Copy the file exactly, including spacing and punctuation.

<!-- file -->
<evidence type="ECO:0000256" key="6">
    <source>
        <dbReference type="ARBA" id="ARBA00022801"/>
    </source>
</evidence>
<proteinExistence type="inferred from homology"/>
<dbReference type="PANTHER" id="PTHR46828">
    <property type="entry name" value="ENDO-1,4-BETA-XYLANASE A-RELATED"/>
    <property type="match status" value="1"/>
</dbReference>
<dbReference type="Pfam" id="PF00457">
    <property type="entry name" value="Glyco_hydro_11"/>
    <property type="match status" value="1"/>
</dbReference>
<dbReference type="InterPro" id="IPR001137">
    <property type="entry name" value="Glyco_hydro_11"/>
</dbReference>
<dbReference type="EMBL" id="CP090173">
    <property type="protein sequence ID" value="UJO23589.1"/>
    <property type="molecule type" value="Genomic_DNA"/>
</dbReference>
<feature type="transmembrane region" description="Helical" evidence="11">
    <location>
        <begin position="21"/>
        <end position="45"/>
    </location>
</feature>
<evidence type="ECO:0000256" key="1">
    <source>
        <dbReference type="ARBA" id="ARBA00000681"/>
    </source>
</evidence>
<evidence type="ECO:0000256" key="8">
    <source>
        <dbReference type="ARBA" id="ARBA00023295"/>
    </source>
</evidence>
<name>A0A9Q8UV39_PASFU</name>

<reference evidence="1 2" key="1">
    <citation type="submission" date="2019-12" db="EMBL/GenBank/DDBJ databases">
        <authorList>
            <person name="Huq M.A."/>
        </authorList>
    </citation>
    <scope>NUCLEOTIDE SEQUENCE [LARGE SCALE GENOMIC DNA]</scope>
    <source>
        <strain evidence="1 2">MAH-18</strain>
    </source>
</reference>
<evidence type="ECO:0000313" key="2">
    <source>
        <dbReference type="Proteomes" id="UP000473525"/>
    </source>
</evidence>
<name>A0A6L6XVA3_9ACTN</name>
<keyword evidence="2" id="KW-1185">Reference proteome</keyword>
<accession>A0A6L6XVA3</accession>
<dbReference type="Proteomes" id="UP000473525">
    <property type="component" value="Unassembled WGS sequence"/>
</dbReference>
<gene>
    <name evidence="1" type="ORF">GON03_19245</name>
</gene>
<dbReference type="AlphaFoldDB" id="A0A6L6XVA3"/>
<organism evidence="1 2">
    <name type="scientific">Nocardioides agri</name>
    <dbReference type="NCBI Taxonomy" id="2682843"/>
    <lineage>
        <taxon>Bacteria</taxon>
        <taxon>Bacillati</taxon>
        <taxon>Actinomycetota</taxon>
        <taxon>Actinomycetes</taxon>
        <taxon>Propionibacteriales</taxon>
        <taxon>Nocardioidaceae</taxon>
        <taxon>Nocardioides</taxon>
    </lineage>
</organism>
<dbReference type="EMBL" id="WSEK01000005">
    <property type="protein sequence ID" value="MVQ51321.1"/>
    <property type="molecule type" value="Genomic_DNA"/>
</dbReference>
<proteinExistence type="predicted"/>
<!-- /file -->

<evidence type="ECO:0000256" key="6">
    <source>
        <dbReference type="ARBA" id="ARBA00022801"/>
    </source>
</evidence>
<proteinExistence type="inferred from homology"/>
<dbReference type="PANTHER" id="PTHR46828">
    <property type="entry name" value="ENDO-1,4-BETA-XYLANASE A-RELATED"/>
    <property type="match status" value="1"/>
</dbReference>
<dbReference type="Pfam" id="PF00457">
    <property type="entry name" value="Glyco_hydro_11"/>
    <property type="match status" value="1"/>
</dbReference>
<dbReference type="InterPro" id="IPR001137">
    <property type="entry name" value="Glyco_hydro_11"/>
</dbReference>
<dbReference type="EMBL" id="CP090173">
    <property type="protein sequence ID" value="UJO23589.1"/>
    <property type="molecule type" value="Genomic_DNA"/>
</dbReference>
<feature type="transmembrane region" description="Helical" evidence="11">
    <location>
        <begin position="21"/>
        <end position="45"/>
    </location>
</feature>
<evidence type="ECO:0000256" key="1">
    <source>
        <dbReference type="ARBA" id="ARBA00000681"/>
    </source>
</evidence>
<evidence type="ECO:0000256" key="8">
    <source>
        <dbReference type="ARBA" id="ARBA00023295"/>
    </source>
</evidence>
<name>A0A9Q8UV39_PASFU</name>

<reference evidence="1 2" key="1">
    <citation type="submission" date="2019-12" db="EMBL/GenBank/DDBJ databases">
        <authorList>
            <person name="Huq M.A."/>
        </authorList>
    </citation>
    <scope>NUCLEOTIDE SEQUENCE [LARGE SCALE GENOMIC DNA]</scope>
    <source>
        <strain evidence="1 2">MAH-18</strain>
    </source>
</reference>
<evidence type="ECO:0000313" key="2">
    <source>
        <dbReference type="Proteomes" id="UP000473525"/>
    </source>
</evidence>
<name>A0A6L6XVA3_9ACTN</name>
<keyword evidence="2" id="KW-1185">Reference proteome</keyword>
<accession>A0A6L6XVA3</accession>
<dbReference type="Proteomes" id="UP000473525">
    <property type="component" value="Unassembled WGS sequence"/>
</dbReference>
<gene>
    <name evidence="1" type="ORF">GON03_19245</name>
</gene>
<dbReference type="AlphaFoldDB" id="A0A6L6XVA3"/>
<organism evidence="1 2">
    <name type="scientific">Nocardioides agri</name>
    <dbReference type="NCBI Taxonomy" id="2682843"/>
    <lineage>
        <taxon>Bacteria</taxon>
        <taxon>Bacillati</taxon>
        <taxon>Actinomycetota</taxon>
        <taxon>Actinomycetes</taxon>
        <taxon>Propionibacteriales</taxon>
        <taxon>Nocardioidaceae</taxon>
        <taxon>Nocardioides</taxon>
    </lineage>
</organism>
<dbReference type="EMBL" id="WSEK01000005">
    <property type="protein sequence ID" value="MVQ51321.1"/>
    <property type="molecule type" value="Genomic_DNA"/>
</dbReference>
<proteinExistence type="predicted"/>